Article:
Fit at 96

Oldest member of Lacamas Swim & Sport shows that age is just a state of mind

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“Ask yourself if what you are doing today is getting you closer to where you want to be tomorrow.”

This popular quote can be seen in many a fitness studio, cubicle, or mirror, as a reminder of why people do what they do.

Most would probably agree that Jack Buchholz is doing exactly what this statement suggests.

At 96 years old, the Camas resident faithfully attends fitness classes at Lacamas Swim & Sport three times a week. Buchholz also shows up an hour before class to lift weights and use the stationary bicycle or treadmill.

“By exercising, I am still able to live alone and be independent,” he said. “If you start sitting and watching T.V. all the time, you’re going to have to depend on someone else.”

Buchholz began working out in his mid-80s, admittedly after some “arm twisting” by a few of his friends.

“I was having trouble with my balance and I knew I had to do something, but I had never exercised before,” he said. “Now, I have been here 11 years and it is so worth it to come here. It is good for my physical and mental fitness, as well as my health. You don’t want to eat poorly when you exercise because it doesn’t feel good.”

Karen Evoniuk, SilverSneakers and Silver&Fit program advisor, noted that age can never be used as an excuse for other class participants to skip workouts, considering that Buchholz is decades older than some of them.

“He inspires us all with his cheerfulness and positive attitude,” she said. “Sometimes, people won’t feel like coming to class but they do because they know he will be there. When they tell me, ‘I’m too old to work out,’ I introduce them to Jack.”

For many people, getting to the gym is the biggest challenge. The same is true for Buchholz.

“Then, once you’re here, the trick is actually going and working out,” he said. “I’m not trying to put anyone down, but a lot of people just sit and socialize. You need to exercise, too.”

Due to his rigorous exercise program and careful diet, Buchholz has a lean physique that enables him to be flexible enough to touch his nose to his shin while putting his his right foot on his left knee, a considerable feat for anyone, but especially someone nearing 100.

“Flexibility happens quite well if you’re not too heavy,” he said. “That’s when it gets difficult.”

Buchholz’s training regimen isn’t limited to the gym, either. Every day, he tries to do squats, as well as various leg, shoulder and arm exercises.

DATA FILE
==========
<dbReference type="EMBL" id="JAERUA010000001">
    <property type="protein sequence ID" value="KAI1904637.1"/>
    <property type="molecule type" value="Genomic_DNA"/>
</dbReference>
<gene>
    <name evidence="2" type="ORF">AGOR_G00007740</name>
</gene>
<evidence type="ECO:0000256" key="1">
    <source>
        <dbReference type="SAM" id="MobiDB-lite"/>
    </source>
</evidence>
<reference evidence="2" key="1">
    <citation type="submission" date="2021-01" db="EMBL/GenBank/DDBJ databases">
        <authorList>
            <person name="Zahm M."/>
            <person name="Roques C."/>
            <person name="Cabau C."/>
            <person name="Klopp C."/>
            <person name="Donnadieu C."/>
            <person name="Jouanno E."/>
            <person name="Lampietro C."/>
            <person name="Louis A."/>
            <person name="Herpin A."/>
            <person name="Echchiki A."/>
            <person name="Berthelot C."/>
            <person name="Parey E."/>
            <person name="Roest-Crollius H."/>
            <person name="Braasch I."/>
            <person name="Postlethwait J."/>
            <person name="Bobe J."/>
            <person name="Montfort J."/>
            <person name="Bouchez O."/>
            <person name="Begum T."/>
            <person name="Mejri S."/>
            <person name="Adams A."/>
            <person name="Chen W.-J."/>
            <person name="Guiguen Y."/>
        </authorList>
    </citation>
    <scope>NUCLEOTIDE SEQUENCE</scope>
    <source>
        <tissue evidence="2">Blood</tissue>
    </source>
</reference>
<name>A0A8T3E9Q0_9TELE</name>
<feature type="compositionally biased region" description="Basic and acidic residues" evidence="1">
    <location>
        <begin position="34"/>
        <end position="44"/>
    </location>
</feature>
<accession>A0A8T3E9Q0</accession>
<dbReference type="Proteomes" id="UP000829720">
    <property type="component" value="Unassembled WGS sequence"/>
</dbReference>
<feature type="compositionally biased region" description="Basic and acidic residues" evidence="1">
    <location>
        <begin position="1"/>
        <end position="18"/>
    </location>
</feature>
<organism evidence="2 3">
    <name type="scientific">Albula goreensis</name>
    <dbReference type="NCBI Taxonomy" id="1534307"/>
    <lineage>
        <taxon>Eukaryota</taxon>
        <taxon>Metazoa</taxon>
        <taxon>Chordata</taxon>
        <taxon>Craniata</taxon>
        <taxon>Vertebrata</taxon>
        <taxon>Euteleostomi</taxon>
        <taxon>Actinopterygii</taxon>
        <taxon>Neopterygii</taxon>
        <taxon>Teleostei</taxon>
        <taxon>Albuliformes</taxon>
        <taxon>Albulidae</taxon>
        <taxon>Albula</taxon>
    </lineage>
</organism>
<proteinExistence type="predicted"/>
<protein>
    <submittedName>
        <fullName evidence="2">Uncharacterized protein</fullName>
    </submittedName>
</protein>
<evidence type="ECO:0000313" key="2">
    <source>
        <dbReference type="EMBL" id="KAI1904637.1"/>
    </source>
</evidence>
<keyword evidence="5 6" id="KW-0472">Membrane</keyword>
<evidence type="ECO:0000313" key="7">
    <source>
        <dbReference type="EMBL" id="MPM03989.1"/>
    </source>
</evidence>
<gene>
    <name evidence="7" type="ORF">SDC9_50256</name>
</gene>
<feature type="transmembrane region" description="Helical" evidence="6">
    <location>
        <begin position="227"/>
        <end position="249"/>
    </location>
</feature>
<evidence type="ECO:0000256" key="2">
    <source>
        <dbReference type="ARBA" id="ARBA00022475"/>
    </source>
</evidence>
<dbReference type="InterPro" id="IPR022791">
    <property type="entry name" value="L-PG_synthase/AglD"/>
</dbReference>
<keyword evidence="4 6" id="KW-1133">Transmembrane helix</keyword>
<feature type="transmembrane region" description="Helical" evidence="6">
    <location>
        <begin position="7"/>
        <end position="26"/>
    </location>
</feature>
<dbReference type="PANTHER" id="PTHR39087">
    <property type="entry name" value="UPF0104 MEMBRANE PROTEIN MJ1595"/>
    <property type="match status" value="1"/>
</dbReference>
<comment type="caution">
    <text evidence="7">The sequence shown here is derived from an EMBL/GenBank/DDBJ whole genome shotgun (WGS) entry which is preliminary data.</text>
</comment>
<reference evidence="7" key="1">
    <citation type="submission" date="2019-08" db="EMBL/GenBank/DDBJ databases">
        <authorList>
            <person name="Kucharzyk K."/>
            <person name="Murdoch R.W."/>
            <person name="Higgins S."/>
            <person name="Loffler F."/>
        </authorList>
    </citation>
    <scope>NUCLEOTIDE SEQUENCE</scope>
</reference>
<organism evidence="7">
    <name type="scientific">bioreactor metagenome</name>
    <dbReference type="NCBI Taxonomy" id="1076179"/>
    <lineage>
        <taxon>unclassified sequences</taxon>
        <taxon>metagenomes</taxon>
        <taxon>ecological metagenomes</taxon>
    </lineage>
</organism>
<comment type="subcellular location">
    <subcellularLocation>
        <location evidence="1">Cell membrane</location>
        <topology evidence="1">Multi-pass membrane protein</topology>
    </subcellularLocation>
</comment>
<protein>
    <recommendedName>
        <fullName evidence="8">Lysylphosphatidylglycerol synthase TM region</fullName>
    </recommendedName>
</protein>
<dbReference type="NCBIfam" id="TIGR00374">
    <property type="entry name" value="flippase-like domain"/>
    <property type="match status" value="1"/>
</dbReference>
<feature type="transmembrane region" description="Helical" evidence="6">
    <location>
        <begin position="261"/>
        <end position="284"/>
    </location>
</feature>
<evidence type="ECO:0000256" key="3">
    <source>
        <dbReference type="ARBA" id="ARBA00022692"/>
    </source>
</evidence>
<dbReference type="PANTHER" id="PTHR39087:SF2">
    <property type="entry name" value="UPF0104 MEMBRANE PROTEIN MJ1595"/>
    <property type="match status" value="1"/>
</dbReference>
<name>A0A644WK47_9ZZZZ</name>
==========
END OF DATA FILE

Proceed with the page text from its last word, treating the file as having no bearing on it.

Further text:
“I try to do things that are easy to do at this point in my life,” he said.

When he is not busy working out, Buchholz enjoys playing Sudoku to retain his mental fitness. He also sings in a church choir, attends Bible study classes and serves on the advisory committee for the Parkersville National Historic Site.

“I can’t imagine just sitting and doing nothing,” he said. “That’s how people die.”

For anyone who hesitates to exercise or says they “hate” working out, Buchholz suggests keeping an open mind and staying positive.

“Try and come at least one time a week, and try several things until you find something you enjoy,” he said. “Once you do, get busy and do what you can.”

Buchholz also enjoys the social interaction at the gym, after he is finished with his workouts.

He and son Melvin can often be spotted holding the doors open for other participants after class, exchanging greetings and smiles.

“My dad is a huge inspiration,” Melvin said. “He got me coming here after I lost my leg and told me I could still exercise. I think he is inspiring to everyone.”

Recently, club members organized a surprise 96th birthday party for Buchholz.

“I was shocked,” he said. “There were so many people here.”

Evoniuk noted that Buchholz has made many friends over the years, and motivates people of all ages to keep working out.

“Exercising saved his life, and he wants to share that enthusiasm with others,” she said. “Now and then you will hear people say, ‘It hurts to exercise,’ and Jack always tells them, ‘It hurts more if you don’t.'”

Buchholz isn’t one to make excuses for why he can’t do something.

“Be positive and just do it,” he said.

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